CI position statement/policy on entheogens

CI position statement/policy on entheogens*

This statement outlines the Cuyamungue Institute’s policy on the use of entheogens.

What are Entheogens? a chemical substance, typically of plant origin, that is ingested to produce a nonordinary state of consciousness for religious or spiritual purposes.

Entheogens are psycho-active substances (both natural and artificial) which act upon the central nervous system to alter sensory perceptions and create states of consciousness that are considered to have spiritual value. Some entheogens such as psilocybin mushrooms, peyote cactus and ayahuasca have been used in traditional rituals and religious ceremonies such as “vision quests” and “soul healing” for thousands of years. Other examples of entheogens include mescaline, DMT, LSD, ibogaine, salvinorin A and MDMA1.

The Cuyamungue Institute’s Ecstatic Trance Postures method allows a person to safely and easily transition into an altered state of consciousness or “shamanic trance state” without the use of an entheogen. In order to do this safely the practice requires a healthy nervous system both physically and psychologically as significant physiological shifts occur including increased heart rate, lower blood pressure and changes in brain wave activity. Equally significant are the profound subjective experiences while in trance that can stir the depths of our inner world. The CI method is a complete ritual in itself and is best practiced without mixing in other traditions or techniques.

1. The Cuyamungue Institute does not have a set position on the use of entheogens by individuals in their personal spiritual practices. However, the Cuyamungue Institute does not use such substances as part of its practices or teaching. Teachers and students are prohibited from distributing such substances or encouraging their use while attending Cuyamungue Institute activities. In line with the CI general “No drugs” policy(including entheogens), teachers and students may not attend Cuyamungue Institute sessions while under the influence of any psychoactive drugs or mind altering substance.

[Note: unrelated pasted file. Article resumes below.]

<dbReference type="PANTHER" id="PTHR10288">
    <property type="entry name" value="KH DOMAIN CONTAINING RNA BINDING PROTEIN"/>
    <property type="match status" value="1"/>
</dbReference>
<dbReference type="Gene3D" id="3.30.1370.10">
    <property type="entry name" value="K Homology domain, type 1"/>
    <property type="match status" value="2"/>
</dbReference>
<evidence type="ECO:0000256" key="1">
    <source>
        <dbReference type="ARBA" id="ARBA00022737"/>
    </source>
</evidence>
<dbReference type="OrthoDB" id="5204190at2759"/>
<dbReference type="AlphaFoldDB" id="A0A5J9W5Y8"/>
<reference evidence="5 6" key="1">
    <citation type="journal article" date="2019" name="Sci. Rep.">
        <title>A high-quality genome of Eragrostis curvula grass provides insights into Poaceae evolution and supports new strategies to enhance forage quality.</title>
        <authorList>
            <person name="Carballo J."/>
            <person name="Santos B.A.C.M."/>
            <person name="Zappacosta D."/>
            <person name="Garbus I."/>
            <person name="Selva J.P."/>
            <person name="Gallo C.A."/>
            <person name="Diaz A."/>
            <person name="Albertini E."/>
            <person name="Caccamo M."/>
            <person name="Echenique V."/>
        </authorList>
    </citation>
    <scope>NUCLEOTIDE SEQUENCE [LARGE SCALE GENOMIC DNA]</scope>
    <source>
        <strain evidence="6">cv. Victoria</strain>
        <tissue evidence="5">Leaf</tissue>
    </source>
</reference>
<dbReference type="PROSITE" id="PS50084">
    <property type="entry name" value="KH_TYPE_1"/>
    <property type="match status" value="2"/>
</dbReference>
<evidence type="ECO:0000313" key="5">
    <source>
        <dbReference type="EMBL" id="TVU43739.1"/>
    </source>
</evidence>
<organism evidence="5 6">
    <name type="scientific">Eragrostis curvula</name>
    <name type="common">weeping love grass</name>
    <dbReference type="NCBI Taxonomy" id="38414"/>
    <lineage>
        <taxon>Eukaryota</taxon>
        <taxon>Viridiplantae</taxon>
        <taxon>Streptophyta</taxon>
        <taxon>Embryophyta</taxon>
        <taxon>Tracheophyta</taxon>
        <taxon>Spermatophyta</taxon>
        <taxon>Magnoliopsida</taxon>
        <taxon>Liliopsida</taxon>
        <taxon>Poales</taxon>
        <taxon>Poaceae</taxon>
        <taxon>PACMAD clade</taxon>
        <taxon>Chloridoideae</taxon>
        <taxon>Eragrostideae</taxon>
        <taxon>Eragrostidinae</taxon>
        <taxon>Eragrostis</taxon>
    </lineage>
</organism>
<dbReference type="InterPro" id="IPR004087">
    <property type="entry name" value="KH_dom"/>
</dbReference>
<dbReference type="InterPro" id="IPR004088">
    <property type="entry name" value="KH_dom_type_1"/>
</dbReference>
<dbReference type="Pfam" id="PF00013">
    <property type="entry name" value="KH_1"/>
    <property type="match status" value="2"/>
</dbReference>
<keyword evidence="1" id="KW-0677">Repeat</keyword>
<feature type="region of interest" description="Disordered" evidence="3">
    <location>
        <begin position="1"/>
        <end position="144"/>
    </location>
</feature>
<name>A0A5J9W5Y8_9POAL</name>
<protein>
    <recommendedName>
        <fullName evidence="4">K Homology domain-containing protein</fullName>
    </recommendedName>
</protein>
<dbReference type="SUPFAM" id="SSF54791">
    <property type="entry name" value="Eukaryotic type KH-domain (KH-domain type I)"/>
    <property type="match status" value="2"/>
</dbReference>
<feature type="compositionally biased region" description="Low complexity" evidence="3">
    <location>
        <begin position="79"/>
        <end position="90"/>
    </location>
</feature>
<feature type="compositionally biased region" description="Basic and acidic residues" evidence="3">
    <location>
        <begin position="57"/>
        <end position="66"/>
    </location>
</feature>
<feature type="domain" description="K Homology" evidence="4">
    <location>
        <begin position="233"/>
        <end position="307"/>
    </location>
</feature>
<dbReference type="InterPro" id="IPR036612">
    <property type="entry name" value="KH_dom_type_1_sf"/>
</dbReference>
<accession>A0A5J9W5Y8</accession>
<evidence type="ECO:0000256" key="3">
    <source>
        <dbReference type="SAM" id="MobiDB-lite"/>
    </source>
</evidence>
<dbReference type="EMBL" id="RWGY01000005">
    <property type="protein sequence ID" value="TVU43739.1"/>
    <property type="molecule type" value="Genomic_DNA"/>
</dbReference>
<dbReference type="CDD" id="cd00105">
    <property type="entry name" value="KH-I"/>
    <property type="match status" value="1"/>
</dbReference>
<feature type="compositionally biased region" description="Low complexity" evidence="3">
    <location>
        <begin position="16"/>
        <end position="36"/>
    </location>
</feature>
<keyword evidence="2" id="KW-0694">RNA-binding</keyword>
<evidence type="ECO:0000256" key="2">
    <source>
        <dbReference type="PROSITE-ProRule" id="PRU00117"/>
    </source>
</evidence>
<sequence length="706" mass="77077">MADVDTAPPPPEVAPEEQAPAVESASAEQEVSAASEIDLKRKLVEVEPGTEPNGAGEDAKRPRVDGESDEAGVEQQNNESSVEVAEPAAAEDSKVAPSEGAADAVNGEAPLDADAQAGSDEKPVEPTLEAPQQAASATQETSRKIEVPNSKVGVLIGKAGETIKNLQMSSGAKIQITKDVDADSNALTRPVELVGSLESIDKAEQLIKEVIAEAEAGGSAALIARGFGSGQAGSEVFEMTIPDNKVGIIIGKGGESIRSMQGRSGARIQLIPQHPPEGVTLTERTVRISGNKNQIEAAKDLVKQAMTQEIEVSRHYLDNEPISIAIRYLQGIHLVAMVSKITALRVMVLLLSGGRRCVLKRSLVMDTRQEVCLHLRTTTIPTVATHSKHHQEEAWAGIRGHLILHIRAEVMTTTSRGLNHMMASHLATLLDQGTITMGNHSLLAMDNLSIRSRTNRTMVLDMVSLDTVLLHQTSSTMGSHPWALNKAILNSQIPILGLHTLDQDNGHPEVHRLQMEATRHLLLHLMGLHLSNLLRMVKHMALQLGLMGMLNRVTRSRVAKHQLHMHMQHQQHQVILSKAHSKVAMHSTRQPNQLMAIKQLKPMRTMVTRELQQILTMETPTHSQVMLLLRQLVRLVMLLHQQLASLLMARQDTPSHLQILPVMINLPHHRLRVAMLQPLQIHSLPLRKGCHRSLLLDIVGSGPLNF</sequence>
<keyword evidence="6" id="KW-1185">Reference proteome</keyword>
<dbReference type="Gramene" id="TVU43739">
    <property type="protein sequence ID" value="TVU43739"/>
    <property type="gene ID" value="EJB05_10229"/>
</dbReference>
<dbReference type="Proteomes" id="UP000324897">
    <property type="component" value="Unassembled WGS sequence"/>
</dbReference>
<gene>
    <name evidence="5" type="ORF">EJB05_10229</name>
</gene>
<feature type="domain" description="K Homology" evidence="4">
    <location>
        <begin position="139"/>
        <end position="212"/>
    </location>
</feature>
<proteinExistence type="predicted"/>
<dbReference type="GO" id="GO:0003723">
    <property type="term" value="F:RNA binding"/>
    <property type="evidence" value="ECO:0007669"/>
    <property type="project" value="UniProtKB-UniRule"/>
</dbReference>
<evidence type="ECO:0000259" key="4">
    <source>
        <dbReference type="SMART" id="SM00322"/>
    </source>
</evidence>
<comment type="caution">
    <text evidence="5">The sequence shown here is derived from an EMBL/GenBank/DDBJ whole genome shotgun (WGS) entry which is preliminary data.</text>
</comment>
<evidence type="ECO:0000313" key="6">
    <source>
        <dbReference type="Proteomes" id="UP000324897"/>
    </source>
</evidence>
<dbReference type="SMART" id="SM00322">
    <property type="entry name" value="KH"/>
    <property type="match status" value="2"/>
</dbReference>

2. The effect of entheogens varies from person to person depending on a number of variables2. Evidence suggests that, with careful and supervised use (in a ceremonial or clinical setting), most are not addictive and don’t cause brain harm. However, it has been reported that some people can induce temporary anxiety and overly intense disturbing inner states. They can have powerful and sometimes negative impacts both short term and long term including the potential for serious physical and psychological problems, especially in those people who have a vulnerability to mental health problems.

3. The Cuyamungue Institute is open to discussing entheogenic experiences with students. The Cuyamungue Institute recognises that we each take a different life path through a range of practices towards personal discovery, awakening and transformation. However, individual Cuyamungue Institute teachers may refer students to another teacher to explore specific entheogenic experiences.

4. Any agent of transformation whether an entheogen or other spiritual practice requires inner processing, reflection and integration in order to achieve growth and clarity. Whether the experience of entheogens is transformative and positive or whether it is damaging, confusing and undermining of growth needs to be explored and assessed by individuals.

The Cuyamungue Institute encourages students/teachers to reflect on the extent to which their experiences with entheogens complement or conflict with their psychological wellbeing as well as their own transformational journey and maturing in their Cuyamungue Institute work.


1. An unintended consequence of criminalisation of psychoactive substances has generated significant harms as the illegal market produces a broad range of quality and potency resulting in unpredictable toxic effects.
2. “A Public-Health Based Vision for the Management and Regulation of Psychedelics” M Haden, B. Emerson, K Tupper Journal of Psychoactive Drugs 2016, Vol48, p. 245 The Department of Health, Australian Government; Drug Aware WA

*Sometimes known as hallucinogens, psychedelics or plant medicine